‘The point, ultimately, is that very notion of “the waning of the Middle Ages” is illusory. Our species keeps itself alive by cutting up and ingesting unconscious remnants of other species; and we do the same with history. We cannot ingest it without cutting it into “periods”. Some arrive with self-chosen fancy labels; others, with a “junk” label slapped on by a smug successor. No one in “the Middle Ages” thought they were in the middle of anything. With a change of lighting, another book could be written – some have been – portraying Huizinga’s period as a burgeoning springtime, big with the future. (Some of these pictures, printed or engraved, give the game away.)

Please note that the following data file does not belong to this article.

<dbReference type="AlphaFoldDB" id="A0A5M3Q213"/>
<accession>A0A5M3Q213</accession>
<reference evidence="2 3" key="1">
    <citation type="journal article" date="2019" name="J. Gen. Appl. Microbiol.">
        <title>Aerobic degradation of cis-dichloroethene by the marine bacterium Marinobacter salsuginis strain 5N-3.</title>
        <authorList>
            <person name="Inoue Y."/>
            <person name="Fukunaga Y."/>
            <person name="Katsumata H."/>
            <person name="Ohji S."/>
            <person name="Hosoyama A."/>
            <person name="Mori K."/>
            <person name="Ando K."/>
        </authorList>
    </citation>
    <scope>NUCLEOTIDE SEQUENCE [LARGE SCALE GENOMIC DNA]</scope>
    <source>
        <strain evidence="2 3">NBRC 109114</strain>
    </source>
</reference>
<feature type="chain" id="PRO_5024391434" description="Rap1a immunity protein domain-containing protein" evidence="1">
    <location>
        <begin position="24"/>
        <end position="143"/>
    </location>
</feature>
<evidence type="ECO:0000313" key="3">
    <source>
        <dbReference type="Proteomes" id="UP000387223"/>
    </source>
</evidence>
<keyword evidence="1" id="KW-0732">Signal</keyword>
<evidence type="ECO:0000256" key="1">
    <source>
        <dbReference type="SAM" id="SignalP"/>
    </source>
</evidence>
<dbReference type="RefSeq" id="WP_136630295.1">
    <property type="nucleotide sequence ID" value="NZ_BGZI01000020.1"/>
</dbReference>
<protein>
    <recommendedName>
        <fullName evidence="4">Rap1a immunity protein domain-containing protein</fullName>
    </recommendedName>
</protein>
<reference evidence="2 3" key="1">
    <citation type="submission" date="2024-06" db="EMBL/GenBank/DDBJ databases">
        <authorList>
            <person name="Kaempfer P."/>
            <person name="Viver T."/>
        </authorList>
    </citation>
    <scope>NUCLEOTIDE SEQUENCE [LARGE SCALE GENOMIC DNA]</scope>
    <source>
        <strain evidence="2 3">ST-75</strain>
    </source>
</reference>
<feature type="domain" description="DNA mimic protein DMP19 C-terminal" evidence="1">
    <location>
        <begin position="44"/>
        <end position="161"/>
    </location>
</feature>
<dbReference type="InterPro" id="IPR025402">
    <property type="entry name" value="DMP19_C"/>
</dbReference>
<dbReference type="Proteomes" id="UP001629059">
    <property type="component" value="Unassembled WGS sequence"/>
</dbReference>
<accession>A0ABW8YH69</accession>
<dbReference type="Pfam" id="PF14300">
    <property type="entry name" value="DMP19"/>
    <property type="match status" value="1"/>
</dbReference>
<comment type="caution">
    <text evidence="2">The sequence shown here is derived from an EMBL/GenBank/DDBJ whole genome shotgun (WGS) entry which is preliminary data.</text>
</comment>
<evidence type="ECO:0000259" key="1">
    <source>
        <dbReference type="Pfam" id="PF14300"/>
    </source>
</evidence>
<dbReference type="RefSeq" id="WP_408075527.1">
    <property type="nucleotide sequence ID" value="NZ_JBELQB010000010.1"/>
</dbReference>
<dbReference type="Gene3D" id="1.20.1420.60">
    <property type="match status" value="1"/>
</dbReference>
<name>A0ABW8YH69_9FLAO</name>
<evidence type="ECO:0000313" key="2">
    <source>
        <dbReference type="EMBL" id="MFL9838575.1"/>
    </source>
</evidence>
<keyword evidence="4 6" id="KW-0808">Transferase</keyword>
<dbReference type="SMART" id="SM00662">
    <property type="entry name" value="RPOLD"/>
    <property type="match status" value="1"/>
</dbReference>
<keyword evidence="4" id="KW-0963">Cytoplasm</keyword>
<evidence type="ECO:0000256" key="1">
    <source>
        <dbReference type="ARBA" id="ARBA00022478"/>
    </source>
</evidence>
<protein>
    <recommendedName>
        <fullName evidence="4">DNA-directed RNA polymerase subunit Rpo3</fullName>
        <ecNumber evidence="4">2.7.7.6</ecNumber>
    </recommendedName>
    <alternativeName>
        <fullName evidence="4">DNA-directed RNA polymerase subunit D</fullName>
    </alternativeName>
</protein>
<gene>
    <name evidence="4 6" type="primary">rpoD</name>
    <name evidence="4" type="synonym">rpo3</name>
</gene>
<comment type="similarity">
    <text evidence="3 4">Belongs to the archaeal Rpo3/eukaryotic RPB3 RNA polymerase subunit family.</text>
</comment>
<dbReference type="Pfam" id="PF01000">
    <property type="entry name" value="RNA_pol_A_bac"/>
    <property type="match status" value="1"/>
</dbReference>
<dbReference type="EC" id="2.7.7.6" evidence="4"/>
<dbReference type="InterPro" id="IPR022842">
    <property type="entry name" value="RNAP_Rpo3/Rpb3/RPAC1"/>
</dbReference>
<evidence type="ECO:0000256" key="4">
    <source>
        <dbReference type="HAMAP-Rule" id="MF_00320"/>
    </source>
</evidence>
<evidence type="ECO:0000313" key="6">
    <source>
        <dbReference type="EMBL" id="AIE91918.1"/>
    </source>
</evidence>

To portray it as springtime would be equally subjective. That does not mean wrong. All it means is that even great books like Autumntide cannot tell us all the truth. There is a lot hidden behind. It is here that historia turns back to her mother, asking if she can do any better.’
Read the review here.
I haven’t read ‘Herfsttij’ but now I want to do it.
We live with myths, especially then when we believe we have outgrown them.
As to these words: ‘…where much the same crowds will at one moment bellow encouragement to executioners to drag out the tortures of their victims, and, at another, listen day after day, in floods of tears, to the sermons of St Vincent Ferrer on Christian mercy…’
Not so much has changed. Th execution is merely a metaphorical execution, but the results of the virtual or metaphorical execution can be extremely painful.